Updated: May 7
I don't remember the last time I actually did new year's resolutions, and I don't plan on ever doing them again.
I have always loved a good "restart" button to push: new seasons, new school semesters, new years. However, I've realized over the years (aka this past years-long year) that to be happy (or whatever), you need to be okay with pushing that button as many times in a daythat is required to take hold of whatever it is that you're reaching for. If this year taught us anything (and I hope it did), it's that life can change rapidly. My refresh button on the New York Times homepage can attest to this.
This year has been one of survival, physically and mentally. Although I live a vastly privileged existence and am grateful for the luxuries it's allowed me--namely being able to work from home very part-time--I still spent most of the year extremely unsettled. I spent a lot of my days fluctuating between constant contact with the tragedies unfurling around the globe and my own circles to complete disassociation bolstered by hours-long naps, reruns of Gilmore Girls, new Taylor Swift albums, and the occasional half bottle of wine.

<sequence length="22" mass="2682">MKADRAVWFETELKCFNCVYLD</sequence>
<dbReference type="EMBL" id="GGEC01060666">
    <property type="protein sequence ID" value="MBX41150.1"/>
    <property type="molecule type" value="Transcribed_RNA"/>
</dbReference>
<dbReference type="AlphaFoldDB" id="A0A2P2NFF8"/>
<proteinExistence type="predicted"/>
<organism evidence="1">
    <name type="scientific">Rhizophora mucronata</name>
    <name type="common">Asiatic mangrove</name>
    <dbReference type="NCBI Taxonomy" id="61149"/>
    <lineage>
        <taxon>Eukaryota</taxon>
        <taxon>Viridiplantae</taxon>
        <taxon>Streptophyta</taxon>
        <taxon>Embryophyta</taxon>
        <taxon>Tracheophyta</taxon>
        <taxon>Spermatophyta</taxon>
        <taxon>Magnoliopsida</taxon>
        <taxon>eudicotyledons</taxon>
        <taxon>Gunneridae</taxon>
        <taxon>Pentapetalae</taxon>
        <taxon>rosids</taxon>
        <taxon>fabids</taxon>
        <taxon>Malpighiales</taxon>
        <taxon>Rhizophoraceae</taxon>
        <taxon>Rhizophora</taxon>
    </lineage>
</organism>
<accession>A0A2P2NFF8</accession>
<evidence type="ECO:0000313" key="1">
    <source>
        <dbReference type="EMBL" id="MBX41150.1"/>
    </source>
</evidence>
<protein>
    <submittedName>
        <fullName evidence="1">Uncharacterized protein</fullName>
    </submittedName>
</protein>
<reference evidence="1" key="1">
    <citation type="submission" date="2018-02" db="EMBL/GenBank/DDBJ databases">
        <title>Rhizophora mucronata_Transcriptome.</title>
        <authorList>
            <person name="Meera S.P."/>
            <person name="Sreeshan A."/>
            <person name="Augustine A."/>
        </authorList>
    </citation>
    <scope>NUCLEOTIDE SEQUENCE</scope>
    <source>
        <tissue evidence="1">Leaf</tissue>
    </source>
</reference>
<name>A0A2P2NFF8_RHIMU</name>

I've avoided my own self before, but after almost a year primarily in my own company, I feel the pull to reconnect the rusty wiring that ties my actions with my intentions. I truly hope that in 2021, I can go beyond mere survival and begin thriving.
What does thriving mean though? Honestly, it could change, but it looks a little bit like this mood board I made for January.
Yes, just January! No more of that I'm-Going-To-Predict-The-New-Year's-Possibilities.
I know what's possible in January, so I'm starting there.